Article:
But Karl McCartney added: “Even now we’ve still got people like Tony Blair banging the drum for a change of heart on leaving the EU but I think the view of most of my constituents is that they voted for Brexit, and it needs to be delivered.”

The Government will later chair its daily press conference from Downing Street where it will set out the latest measures it is taking to deal with the coronavirus.

2 thought on “Lincoln MP says lockdown can’t go on “indefinitely””
  1. As the first MP I am aware of to break ranks and attack their own local council politically in the middle of a national emergency I don’t entirely trust Karl. We need to support the work of local authorities whatever their political complexion because they are keeping people alive. I and many Councillors of all parties are also engaging in this work here and across Lincolnshire. In supporting the Government underfunding local government at this crucial time he is an obstacle to the delivery of essential services that everyone needs. Happily I am hearing that the Government is rethinking its underestimates. I appreciate he wants to help the economy but he needs to remember that helping the economy and locking down very late which he defends killed a lot of people. Going back to the new normal too quickly will also kill people although I note he is happy for this to include MP’s. Please try to be more responsible Karl, the people of Lincoln and Lincolnshire deserve better than this political sniping, behaviour that could actually kill people.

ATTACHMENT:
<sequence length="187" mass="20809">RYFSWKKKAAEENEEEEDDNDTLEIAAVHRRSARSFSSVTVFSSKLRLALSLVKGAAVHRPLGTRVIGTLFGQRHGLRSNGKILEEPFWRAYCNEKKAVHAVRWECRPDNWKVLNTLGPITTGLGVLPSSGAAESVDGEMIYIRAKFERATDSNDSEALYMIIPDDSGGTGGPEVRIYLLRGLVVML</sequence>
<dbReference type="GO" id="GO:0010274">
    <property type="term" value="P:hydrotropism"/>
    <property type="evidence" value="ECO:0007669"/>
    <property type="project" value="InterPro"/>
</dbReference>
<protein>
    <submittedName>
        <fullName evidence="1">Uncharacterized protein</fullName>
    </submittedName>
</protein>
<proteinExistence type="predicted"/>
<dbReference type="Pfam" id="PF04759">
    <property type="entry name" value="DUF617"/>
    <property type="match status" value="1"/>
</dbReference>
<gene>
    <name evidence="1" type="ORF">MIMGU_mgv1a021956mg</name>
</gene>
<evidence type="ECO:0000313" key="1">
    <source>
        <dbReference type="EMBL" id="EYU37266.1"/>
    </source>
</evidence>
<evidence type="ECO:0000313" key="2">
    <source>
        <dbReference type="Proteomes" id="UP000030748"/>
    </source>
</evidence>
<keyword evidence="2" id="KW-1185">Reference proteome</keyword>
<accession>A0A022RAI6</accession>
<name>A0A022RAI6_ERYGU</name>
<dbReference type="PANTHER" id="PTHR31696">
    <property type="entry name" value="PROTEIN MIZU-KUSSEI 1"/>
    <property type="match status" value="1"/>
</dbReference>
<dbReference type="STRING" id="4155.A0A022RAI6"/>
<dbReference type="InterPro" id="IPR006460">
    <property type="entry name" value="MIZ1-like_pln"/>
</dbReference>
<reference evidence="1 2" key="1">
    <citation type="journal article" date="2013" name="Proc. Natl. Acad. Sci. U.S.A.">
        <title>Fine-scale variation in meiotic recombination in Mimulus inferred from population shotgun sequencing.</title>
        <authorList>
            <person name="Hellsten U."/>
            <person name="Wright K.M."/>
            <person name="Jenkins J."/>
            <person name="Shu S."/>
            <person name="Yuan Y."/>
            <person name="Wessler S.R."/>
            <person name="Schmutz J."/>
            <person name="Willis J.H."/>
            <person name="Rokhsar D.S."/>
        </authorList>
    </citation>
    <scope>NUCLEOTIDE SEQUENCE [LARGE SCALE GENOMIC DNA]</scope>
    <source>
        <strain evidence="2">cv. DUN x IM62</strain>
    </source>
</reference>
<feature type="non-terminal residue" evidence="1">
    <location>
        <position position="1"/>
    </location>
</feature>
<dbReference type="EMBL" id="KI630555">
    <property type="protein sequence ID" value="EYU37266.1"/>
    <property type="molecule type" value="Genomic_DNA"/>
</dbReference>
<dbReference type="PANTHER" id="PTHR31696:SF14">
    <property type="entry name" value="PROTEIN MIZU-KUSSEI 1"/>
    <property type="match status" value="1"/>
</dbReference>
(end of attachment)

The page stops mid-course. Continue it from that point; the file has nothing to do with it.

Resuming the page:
2. Karl says the government were proven correct to hesitate in putting a lockdown in place for so long – but by what measure is he using? In the 9 days before lockdown, cases of covid jumped from 200,000 to 1.5 million in the UK. All the families of the people who subsequently died because they were infected during this period (where mass gathering like the cheltenham festival were allowed to continue) I’m sure will not feel the government is vindicated in any way. Who would? Today it was reported that we have the highest death rate in the world.

    The highest death rate in the world.

    I want my MP to have some slither of compassion for all the lives lost, all the families grieving, not one who sneers at the people who saw this wave of death coming and wanted – needed – a faster response. The glib support of government weakness that condemned thousands to death is making me feel physically ill. This is life and death. Karl should be ashamed.